Police raided the man's home in August and discovered maps of archaeological sites across Aragon plus a treasure trove of 2,000 pieces, some of them in poor condition.
They also discovered a helmet "very similar to some Celtiberian pieces auctioned in Munich," according to a Civil Guard source.
The helmets in question appeared at German auctions between 2008 and 2012 and are suspected to have been smuggled out of Spain.
National daily El Pais reported that experts are analyzing the artefacts to determine their exact origin.
The man was arrested and charged with crimes against Spanish heritage on August 4th.
His arrest is related to a series of other investigations dating back to 1990 when 4th-2nd Century B.C. Celtiberian helmets, believed by experts to come from archaeological sites in Spain, first appeared in Germany,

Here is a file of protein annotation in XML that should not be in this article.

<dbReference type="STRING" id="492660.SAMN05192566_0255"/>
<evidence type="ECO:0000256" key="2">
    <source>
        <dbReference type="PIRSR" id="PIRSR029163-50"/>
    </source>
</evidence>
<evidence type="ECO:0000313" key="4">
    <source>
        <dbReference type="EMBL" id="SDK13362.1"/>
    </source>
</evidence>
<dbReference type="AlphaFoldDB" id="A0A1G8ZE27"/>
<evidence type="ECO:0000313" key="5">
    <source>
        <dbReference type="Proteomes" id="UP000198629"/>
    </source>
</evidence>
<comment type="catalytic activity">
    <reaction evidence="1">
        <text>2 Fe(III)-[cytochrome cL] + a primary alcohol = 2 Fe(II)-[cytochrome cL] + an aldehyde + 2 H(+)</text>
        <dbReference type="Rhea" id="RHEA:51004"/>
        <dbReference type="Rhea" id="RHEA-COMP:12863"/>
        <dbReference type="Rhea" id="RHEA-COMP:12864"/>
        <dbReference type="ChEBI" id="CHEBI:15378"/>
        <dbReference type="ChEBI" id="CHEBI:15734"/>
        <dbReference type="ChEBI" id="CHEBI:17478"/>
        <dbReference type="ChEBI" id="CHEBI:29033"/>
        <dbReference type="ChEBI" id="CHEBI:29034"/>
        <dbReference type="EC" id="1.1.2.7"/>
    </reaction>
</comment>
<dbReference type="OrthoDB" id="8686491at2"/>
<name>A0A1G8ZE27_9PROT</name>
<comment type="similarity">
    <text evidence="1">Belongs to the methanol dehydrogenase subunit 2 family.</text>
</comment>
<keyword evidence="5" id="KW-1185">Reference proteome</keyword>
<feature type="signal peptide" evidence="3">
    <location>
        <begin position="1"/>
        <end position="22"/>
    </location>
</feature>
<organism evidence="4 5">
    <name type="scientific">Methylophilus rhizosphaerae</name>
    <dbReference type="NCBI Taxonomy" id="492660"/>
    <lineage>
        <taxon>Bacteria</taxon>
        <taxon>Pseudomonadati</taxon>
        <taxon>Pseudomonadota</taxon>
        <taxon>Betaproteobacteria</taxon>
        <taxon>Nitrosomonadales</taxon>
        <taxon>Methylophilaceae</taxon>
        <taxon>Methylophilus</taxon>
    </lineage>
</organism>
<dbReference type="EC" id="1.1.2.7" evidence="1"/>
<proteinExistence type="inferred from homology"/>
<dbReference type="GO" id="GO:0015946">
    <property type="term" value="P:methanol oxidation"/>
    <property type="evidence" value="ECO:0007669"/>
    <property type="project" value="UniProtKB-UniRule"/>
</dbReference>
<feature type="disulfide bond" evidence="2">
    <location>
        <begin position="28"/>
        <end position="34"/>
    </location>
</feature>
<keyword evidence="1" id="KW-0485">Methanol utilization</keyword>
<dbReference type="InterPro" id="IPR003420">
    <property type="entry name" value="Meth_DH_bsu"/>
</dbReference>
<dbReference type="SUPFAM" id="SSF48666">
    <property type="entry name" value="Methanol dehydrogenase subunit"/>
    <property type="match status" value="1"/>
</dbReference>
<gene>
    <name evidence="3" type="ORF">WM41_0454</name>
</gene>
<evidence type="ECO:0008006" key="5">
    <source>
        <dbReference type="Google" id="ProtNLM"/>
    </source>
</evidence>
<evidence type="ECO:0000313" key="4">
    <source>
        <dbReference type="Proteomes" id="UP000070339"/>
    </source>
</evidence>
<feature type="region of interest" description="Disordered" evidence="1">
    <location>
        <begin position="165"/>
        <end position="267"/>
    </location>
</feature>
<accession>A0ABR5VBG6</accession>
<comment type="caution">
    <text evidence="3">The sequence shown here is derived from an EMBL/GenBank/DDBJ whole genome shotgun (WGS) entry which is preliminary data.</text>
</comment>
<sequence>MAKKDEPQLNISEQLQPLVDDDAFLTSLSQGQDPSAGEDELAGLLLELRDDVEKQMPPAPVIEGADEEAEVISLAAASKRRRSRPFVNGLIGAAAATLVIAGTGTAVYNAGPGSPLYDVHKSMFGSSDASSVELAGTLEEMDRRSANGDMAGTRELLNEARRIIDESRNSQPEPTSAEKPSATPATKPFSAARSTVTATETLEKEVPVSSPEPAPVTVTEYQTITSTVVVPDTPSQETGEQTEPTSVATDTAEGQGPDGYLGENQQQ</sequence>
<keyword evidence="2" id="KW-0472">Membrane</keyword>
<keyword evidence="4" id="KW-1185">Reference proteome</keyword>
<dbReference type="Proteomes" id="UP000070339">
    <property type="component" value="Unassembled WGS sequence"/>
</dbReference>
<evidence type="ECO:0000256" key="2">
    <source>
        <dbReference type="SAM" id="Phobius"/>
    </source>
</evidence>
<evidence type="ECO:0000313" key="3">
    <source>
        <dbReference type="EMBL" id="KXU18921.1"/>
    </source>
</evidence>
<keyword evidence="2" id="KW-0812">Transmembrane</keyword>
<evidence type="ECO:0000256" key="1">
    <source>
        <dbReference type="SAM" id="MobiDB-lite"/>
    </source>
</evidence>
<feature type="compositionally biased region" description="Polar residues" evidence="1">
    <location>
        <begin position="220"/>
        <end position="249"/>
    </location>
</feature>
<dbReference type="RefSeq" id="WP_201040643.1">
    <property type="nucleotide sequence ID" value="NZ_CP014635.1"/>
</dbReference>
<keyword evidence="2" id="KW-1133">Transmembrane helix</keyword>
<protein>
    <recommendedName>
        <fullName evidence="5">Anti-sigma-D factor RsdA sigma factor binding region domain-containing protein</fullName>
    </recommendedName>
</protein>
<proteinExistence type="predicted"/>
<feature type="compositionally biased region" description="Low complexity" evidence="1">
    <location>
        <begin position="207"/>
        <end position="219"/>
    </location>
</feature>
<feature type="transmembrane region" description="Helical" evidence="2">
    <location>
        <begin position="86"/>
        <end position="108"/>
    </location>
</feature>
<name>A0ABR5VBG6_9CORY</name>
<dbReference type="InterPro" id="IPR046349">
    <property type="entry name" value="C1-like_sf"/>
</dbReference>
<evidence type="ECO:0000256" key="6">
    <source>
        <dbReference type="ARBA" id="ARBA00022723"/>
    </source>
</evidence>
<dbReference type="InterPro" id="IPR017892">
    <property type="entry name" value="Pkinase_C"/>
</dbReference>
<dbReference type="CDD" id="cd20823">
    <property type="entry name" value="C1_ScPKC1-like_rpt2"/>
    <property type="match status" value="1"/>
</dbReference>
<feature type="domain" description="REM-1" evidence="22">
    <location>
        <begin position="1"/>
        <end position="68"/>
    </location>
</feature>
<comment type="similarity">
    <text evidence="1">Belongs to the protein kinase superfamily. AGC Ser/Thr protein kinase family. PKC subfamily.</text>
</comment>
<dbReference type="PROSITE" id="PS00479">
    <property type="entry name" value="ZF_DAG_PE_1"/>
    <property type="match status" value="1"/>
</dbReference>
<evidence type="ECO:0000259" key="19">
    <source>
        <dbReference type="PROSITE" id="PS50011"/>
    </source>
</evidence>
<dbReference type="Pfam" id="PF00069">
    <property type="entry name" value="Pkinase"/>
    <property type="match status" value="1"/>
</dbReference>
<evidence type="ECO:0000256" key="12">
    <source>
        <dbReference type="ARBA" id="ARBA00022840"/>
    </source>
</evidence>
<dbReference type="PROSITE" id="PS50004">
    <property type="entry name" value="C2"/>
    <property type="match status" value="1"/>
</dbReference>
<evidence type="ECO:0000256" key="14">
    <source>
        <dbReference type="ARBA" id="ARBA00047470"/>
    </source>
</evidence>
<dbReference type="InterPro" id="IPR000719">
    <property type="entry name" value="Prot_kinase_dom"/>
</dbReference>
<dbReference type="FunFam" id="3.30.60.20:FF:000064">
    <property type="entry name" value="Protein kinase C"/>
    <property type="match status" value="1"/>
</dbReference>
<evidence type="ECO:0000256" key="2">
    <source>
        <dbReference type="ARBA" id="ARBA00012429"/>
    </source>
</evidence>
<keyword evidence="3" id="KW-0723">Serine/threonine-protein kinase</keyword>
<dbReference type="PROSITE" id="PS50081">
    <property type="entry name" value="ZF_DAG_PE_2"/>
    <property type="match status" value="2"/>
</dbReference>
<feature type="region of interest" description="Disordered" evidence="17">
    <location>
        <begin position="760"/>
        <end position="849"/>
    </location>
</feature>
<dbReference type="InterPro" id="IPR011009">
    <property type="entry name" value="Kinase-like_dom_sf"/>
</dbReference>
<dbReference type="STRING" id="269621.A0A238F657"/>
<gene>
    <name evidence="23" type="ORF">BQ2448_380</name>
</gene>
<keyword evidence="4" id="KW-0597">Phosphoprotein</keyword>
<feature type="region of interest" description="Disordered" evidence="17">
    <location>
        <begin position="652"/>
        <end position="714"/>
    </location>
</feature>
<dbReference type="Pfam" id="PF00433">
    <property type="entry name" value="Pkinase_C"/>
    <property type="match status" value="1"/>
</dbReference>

Despite complaints from both German and Spanish authorities, the helmets were eventually sold at auction for prices of between €19,000 and €77,000.
An investigation finally began in 2011 at the behest of Spanish authorities.
Dubbed 'Helmet I', it resulted in the arrest of Ricardo Granada who had plundered archaeological sites for 15 years to accumulate a haul of over 4,000 artefacts.
Documents and materials discovered in his possession led to a second investigation, 'Helmet II', which culminated in the raid in Zaragoza this month.
The man arrested is a known former accomplice of Granada and used to own a popular metal-detector shop.